Quotas not the Solution to Improving Gender Balance in Boardrooms
The Malta Chamber concurs with the Maltese Government’s decision to oppose plans by the European Commission to impose a 40% quota for female board representation on publicly-listed companies by 2020.
“The Malta Chamber believes that merit, experience and achievement should be the most important qualifications for any post, and most definitely not gender”, Malta Chamber President Tancred Tabone affirms.
As Malta Chamber President Mr. Tancred Tabone had explained in a meeting with European Commissioner Viviane Reding back in June, the Malta Chamber recognises the importance of the contribution of women in the business world and also the need to expand the barriers of our economic capabilities by incorporating more women in the labour force.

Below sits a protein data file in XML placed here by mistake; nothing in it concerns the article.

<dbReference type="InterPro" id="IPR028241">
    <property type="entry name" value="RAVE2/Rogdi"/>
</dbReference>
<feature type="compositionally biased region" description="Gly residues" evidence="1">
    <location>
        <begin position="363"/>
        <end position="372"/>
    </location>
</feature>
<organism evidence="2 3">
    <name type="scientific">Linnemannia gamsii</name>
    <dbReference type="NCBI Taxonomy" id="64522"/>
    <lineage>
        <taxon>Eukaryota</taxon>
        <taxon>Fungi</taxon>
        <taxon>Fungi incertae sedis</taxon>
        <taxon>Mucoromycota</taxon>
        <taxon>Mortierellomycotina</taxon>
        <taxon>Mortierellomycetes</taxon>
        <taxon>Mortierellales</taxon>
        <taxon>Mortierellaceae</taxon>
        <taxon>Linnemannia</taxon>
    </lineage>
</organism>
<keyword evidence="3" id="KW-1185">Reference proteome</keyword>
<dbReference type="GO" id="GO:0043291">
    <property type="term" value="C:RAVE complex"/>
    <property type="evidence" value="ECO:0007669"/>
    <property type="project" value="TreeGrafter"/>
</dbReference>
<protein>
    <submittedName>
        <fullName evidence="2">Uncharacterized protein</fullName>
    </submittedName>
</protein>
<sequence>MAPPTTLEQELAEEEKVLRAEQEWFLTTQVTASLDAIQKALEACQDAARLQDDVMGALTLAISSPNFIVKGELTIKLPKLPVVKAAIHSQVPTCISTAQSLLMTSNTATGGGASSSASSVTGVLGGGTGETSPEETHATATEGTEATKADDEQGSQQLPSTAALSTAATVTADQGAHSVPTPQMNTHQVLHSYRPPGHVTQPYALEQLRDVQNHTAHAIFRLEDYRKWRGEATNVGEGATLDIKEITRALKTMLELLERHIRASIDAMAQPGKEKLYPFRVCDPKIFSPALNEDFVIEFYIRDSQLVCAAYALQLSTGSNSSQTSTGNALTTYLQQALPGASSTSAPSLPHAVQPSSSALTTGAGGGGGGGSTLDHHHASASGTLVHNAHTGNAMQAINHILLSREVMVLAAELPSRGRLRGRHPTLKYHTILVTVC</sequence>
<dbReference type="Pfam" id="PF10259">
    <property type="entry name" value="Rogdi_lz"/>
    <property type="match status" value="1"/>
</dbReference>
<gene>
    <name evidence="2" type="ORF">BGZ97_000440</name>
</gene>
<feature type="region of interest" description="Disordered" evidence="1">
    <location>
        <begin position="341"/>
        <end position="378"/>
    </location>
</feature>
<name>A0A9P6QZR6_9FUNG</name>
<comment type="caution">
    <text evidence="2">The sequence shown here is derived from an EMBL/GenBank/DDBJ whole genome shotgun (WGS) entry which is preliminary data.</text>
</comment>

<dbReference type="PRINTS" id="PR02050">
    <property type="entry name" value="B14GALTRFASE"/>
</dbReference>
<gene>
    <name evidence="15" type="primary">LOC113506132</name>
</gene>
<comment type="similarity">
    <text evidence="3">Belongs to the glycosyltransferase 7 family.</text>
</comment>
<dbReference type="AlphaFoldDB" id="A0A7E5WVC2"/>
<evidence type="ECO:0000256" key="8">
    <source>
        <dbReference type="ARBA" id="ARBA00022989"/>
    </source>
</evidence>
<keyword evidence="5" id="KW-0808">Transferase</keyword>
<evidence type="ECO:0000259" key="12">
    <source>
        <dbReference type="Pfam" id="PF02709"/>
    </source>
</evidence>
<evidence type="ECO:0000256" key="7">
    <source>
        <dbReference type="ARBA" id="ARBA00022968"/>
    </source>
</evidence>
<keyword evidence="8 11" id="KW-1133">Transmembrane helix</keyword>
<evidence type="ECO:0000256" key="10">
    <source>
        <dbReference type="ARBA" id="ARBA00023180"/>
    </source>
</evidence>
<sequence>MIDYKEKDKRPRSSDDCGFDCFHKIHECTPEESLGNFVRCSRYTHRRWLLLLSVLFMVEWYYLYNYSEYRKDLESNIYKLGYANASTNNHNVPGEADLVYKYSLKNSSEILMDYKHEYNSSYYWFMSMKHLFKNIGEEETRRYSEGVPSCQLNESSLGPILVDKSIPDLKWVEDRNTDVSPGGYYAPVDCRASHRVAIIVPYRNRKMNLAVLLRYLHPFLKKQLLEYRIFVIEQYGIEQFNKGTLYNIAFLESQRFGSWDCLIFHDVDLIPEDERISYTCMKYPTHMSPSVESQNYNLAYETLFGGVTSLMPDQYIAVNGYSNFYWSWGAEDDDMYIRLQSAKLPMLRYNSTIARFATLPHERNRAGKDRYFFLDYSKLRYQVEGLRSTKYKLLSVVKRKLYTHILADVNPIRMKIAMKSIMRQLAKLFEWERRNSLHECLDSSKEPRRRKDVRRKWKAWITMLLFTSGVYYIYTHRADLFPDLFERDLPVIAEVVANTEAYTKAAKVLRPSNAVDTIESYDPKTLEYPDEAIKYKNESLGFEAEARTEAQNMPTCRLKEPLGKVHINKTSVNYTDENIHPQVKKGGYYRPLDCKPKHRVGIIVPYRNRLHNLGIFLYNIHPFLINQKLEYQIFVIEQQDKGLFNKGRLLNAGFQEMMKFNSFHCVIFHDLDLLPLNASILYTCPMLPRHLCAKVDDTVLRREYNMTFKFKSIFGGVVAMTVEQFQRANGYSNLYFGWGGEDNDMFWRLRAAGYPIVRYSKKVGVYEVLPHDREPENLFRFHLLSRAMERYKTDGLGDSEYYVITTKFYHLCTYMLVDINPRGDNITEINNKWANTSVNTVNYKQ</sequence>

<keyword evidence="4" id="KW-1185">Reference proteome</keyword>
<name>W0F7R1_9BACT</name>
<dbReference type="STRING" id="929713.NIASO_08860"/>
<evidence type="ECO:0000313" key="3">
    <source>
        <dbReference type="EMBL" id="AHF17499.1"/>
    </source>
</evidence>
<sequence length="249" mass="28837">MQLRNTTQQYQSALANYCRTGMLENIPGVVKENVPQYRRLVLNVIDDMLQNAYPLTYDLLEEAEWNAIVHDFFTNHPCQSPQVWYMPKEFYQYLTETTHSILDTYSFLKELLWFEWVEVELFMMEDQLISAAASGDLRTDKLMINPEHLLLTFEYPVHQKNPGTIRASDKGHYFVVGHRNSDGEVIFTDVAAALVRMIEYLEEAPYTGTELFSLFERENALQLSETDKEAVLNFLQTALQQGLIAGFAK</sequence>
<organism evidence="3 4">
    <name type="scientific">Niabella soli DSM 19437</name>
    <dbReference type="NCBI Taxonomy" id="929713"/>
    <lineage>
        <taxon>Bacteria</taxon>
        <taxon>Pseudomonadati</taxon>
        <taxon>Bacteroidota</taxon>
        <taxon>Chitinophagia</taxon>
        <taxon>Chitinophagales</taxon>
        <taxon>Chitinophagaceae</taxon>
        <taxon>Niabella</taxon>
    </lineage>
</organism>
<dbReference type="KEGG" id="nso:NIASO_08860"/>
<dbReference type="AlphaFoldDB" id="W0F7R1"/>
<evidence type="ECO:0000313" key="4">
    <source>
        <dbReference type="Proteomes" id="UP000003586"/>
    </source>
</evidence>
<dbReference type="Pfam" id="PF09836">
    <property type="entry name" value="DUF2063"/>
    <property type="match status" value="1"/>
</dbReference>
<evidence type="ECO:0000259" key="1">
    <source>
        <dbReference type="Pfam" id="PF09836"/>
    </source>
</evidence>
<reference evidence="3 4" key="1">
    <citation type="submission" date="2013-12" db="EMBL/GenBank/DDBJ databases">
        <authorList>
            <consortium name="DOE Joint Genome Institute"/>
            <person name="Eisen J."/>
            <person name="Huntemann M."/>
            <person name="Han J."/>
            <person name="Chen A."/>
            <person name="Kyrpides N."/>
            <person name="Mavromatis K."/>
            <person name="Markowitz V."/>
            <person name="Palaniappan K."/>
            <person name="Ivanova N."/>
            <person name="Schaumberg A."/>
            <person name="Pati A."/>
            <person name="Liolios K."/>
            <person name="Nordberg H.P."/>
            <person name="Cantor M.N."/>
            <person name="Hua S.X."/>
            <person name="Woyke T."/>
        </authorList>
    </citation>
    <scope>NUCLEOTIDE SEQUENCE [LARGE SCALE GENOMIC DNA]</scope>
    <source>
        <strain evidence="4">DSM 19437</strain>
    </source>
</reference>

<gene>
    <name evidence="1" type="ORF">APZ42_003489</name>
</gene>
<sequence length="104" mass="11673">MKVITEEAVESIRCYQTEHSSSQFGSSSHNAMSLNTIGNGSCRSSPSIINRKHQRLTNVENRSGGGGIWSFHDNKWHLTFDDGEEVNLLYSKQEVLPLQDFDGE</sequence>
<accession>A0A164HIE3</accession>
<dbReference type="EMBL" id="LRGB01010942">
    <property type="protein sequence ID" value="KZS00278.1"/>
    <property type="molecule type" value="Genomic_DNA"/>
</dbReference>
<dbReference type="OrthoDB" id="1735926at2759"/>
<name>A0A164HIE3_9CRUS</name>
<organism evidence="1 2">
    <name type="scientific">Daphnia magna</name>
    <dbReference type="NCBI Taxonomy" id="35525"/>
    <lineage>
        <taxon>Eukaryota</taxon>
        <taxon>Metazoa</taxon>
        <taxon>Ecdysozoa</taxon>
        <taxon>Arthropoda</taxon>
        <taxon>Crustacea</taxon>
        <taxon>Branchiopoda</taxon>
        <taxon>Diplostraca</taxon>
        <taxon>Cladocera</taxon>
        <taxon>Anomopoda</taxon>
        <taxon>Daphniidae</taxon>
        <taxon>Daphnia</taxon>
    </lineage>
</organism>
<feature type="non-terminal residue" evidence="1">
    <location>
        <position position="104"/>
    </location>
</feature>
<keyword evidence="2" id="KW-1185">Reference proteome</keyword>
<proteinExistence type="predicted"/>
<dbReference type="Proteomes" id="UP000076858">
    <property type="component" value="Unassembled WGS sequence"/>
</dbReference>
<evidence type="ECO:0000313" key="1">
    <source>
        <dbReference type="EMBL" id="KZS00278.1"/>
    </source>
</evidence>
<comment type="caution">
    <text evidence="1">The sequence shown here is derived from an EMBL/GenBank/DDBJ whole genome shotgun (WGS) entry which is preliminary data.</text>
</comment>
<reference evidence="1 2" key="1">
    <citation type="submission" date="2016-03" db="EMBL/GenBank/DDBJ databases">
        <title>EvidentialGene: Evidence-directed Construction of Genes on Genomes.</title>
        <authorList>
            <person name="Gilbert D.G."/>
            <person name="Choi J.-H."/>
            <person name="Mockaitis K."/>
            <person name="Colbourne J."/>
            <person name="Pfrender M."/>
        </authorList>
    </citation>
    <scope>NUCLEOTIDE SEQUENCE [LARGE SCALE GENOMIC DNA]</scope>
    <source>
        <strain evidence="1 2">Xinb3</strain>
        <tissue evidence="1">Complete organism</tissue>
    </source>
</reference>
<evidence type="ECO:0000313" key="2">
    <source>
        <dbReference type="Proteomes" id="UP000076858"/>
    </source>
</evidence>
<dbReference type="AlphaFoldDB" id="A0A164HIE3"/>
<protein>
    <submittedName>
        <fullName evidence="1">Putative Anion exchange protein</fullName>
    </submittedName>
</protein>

However, it reiterates its position that quotas are not adequately addressing the need to improve gender balance on board seats. Mr. Tabone explained that measures to impose a standard and uniform scenario on Europe as a whole may not apply to Malta. This is due to cultural issues as well as the availability of support structures for professional mothers.
Furthermore, with quotas taking precedence over skills and competences, females may be given jobs on the basis of gender rather than academic qualifications and merit. The Malta Chamber believes that this may in turn hinder women’s long-term career progression. Also, from a business perspective, setting mandatory quotas will force entrepreneurs to get sidetracked from making decisions in the interest of their companies.
The Malta Chamber believes that ultimately the ideal approach would be to implement measures which encourage a natural rise in the number of women at the decision-making level. These would include measures or incentives for females to retain their employment and help strike a balance between work and family commitments.